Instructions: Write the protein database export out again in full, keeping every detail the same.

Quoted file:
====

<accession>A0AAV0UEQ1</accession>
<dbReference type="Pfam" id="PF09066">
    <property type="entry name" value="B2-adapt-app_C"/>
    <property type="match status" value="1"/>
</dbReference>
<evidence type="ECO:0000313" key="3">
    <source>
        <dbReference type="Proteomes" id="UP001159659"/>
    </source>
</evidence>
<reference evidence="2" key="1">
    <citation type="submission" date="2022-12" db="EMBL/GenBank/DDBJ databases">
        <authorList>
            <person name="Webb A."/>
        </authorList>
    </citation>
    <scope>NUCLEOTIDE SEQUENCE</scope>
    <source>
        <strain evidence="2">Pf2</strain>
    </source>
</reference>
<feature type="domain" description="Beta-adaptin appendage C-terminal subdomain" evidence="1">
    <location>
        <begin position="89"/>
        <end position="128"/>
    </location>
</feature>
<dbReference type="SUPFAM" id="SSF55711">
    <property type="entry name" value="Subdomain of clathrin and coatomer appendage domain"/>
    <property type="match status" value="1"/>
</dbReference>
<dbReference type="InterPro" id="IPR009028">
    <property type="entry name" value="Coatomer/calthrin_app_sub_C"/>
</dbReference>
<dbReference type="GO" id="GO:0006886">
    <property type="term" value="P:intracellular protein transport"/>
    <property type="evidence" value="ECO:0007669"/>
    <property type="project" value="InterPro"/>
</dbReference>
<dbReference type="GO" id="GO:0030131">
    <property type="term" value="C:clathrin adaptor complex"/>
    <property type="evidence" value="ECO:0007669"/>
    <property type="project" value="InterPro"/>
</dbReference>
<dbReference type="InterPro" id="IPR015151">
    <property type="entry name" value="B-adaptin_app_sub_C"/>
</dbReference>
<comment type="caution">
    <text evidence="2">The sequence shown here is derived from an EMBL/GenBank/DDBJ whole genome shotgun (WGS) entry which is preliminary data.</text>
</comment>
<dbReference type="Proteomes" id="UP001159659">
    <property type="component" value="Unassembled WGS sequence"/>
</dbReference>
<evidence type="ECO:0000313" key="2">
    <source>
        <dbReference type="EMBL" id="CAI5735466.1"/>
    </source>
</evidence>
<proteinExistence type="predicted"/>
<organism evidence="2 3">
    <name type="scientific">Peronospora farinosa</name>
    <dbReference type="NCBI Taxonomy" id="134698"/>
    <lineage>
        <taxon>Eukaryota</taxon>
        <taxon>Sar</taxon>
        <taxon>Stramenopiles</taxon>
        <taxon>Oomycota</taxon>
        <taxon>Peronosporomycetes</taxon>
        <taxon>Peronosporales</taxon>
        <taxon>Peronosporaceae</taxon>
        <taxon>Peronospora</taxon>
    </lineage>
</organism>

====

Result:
<accession>A0AAV0UEQ1</accession>
<dbReference type="Pfam" id="PF09066">
    <property type="entry name" value="B2-adapt-app_C"/>
    <property type="match status" value="1"/>
</dbReference>
<evidence type="ECO:0000313" key="3">
    <source>
        <dbReference type="Proteomes" id="UP001159659"/>
    </source>
</evidence>
<reference evidence="2" key="1">
    <citation type="submission" date="2022-12" db="EMBL/GenBank/DDBJ databases">
        <authorList>
            <person name="Webb A."/>
        </authorList>
    </citation>
    <scope>NUCLEOTIDE SEQUENCE</scope>
    <source>
        <strain evidence="2">Pf2</strain>
    </source>
</reference>
<feature type="domain" description="Beta-adaptin appendage C-terminal subdomain" evidence="1">
    <location>
        <begin position="89"/>
        <end position="128"/>
    </location>
</feature>
<dbReference type="SUPFAM" id="SSF55711">
    <property type="entry name" value="Subdomain of clathrin and coatomer appendage domain"/>
    <property type="match status" value="1"/>
</dbReference>
<dbReference type="InterPro" id="IPR009028">
    <property type="entry name" value="Coatomer/calthrin_app_sub_C"/>
</dbReference>
<dbReference type="GO" id="GO:0006886">
    <property type="term" value="P:intracellular protein transport"/>
    <property type="evidence" value="ECO:0007669"/>
    <property type="project" value="InterPro"/>
</dbReference>
<dbReference type="GO" id="GO:0030131">
    <property type="term" value="C:clathrin adaptor complex"/>
    <property type="evidence" value="ECO:0007669"/>
    <property type="project" value="InterPro"/>
</dbReference>
<dbReference type="InterPro" id="IPR015151">
    <property type="entry name" value="B-adaptin_app_sub_C"/>
</dbReference>
<comment type="caution">
    <text evidence="2">The sequence shown here is derived from an EMBL/GenBank/DDBJ whole genome shotgun (WGS) entry which is preliminary data.</text>
</comment>
<dbReference type="Proteomes" id="UP001159659">
    <property type="component" value="Unassembled WGS sequence"/>
</dbReference>
<evidence type="ECO:0000313" key="2">
    <source>
        <dbReference type="EMBL" id="CAI5735466.1"/>
    </source>
</evidence>
<proteinExistence type="predicted"/>
<organism evidence="2 3">
    <name type="scientific">Peronospora farinosa</name>
    <dbReference type="NCBI Taxonomy" id="134698"/>
    <lineage>
        <taxon>Eukaryota</taxon>
        <taxon>Sar</taxon>
        <taxon>Stramenopiles</taxon>
        <taxon>Oomycota</taxon>
        <taxon>Peronosporomycetes</taxon>
        <taxon>Peronosporales</taxon>
        <taxon>Peronosporaceae</taxon>
        <taxon>Peronospora</taxon>
    </lineage>
</organism>